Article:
Consider all that your mind encounters and processes during a day. It has to plan, evaluate, respond, accept, reject, filter, concentrate and remember, all day long. Events during the day that are especially significant or unusual gain focus and attention, and most of the rest gets sent to the recycle bin.
Athletes with busy lives can lose focus in their workouts, losing the sharpness and significance in the daily buzz and jumble. Workouts without focus simply do not have the same potency as workouts that have pinpoint purpose.
For example, on a recovery ride, you may be riding along in zone two when a pack of fast girls whoosh by. It’s a recovery ride, so you know you ought to let them go, but hey, what the heck, and off you go on your chase. Your recovery is blown, your setup for tomorrow’s hard workout is off, and well, since you’ve done this before, you know what happens next.
It’s a little like holding a piece of paper that you need to file, but you have no filing cabinet or folders in which to file it. Are you still standing there holding it? A workout without a stated purpose is like the un-fileable paper, with your mind standing there wondering to do with it.
Now consider this: you remind yourself of the purpose of the workout, identify the gains that you will make by completing this workout well, and then rehearse in your mind’s eye how the workout will unfold when it happens perfectly.
In this instance, your mind has the filing cabinet organized with hangers and folders, and it knows just what it’s supposed to do.
Step 1. Proclaim the purpose of the workout and the benefits. Just announce — to yourself or aloud — the purpose of the workout. If it’s a VO2max ride, say, “The purpose of this workout is to ride above lactic threshold for a portion of the ride to enhance my top end performance.” If it’s a recovery run, say, “The purpose of this run is to do some active recovery to get me ready for tomorrow.”
That takes about 3 seconds.
Step 2. Rehearse the perfect workout. In the rest of the half minute, rehearse the workout the way you want it to happen. In your mind’s eye, make a short video of the workout from beginning to end and see yourself achieving the goal of the workout. Shoot the internal video as though you are seeing yourself over there performing your workout as planned. Use full color and a panoramic perspective to make it vivid and compelling.
Step 3. Repeat. Run the video again, this time very quickly, from start to finish, in about ten seconds.
But how do you remember to do the 30-second set up? Here’s a way to make the rehearsal automatic. The following technique works for most things that you want to remember to do on a regular basis in the future.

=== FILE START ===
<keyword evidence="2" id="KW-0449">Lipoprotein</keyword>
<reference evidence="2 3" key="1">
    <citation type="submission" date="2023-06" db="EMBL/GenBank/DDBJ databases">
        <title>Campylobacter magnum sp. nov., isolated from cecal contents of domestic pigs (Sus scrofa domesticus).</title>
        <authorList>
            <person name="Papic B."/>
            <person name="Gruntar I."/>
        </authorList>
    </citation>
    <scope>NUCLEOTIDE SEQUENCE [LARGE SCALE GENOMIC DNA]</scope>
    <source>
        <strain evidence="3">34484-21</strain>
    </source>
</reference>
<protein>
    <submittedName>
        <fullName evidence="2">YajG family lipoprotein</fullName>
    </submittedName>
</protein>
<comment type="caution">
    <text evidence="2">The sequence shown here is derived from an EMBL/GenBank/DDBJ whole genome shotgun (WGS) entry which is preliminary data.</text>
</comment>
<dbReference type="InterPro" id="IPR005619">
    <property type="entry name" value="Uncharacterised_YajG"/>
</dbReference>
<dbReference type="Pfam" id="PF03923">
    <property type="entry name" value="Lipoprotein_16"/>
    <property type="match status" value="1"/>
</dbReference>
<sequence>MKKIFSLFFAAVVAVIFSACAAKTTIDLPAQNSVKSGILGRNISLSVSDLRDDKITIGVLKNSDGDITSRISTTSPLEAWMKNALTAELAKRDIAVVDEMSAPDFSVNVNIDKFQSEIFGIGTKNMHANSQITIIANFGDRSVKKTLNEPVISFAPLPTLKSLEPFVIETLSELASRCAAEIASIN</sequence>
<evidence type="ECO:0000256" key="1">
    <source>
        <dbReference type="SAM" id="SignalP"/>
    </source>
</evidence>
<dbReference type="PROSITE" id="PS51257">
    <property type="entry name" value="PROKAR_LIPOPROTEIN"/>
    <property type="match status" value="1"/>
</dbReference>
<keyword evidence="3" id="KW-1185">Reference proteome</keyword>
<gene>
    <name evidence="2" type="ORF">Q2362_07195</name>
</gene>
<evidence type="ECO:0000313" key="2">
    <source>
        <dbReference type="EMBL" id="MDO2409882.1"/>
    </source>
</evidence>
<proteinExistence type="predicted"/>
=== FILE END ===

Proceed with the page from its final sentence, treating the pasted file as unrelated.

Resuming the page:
1. Clearly describe the action you want to repeat in the future (in this case, rehearse before every workout).
2. Identify specific times and places when and where you want to take this action.
3. Select the next time you want to take this action, and run a short video of you taking that action (rehearsing). Make the video full color, large screen size and see it as though you are doing it now.
Select another time in the future, and run the video again.
4. Pick one more time in the future, and run the video again.
5. Now, think of something you always do before your workouts. Maybe you always have a cup of coffee, or always put something on your head (swim cap, bike helmet, ball cap). We’ll call this thing you always do the anchor.
6. Start making a video of you doing your anchor action, and immediately run the video of you taking the desired action (rehearsal).
7. Repeat step 7.
You now have put this desired future action into the future in the time and places you will need it. When you do the anchor behavior, the rehearsal will start automatically, and then you are ready for a great training session with less mental wandering and more focus, and you’ll be in direct pursuit of the purpose of your workout.
Will Murray is a USA Triathlon Level I Certified Coach with advanced training in Neuro-Linguistic Programming and co-author, with Craig Howie, of “The Four Pillars of Triathlon: Vital Mental Conditioning for Endurance Athletes.”
The views expressed in this article are the opinion of the author and not necessarily the practices of USA Triathlon. Before starting any new diet or exercise program, you should check with your physician and/or coach.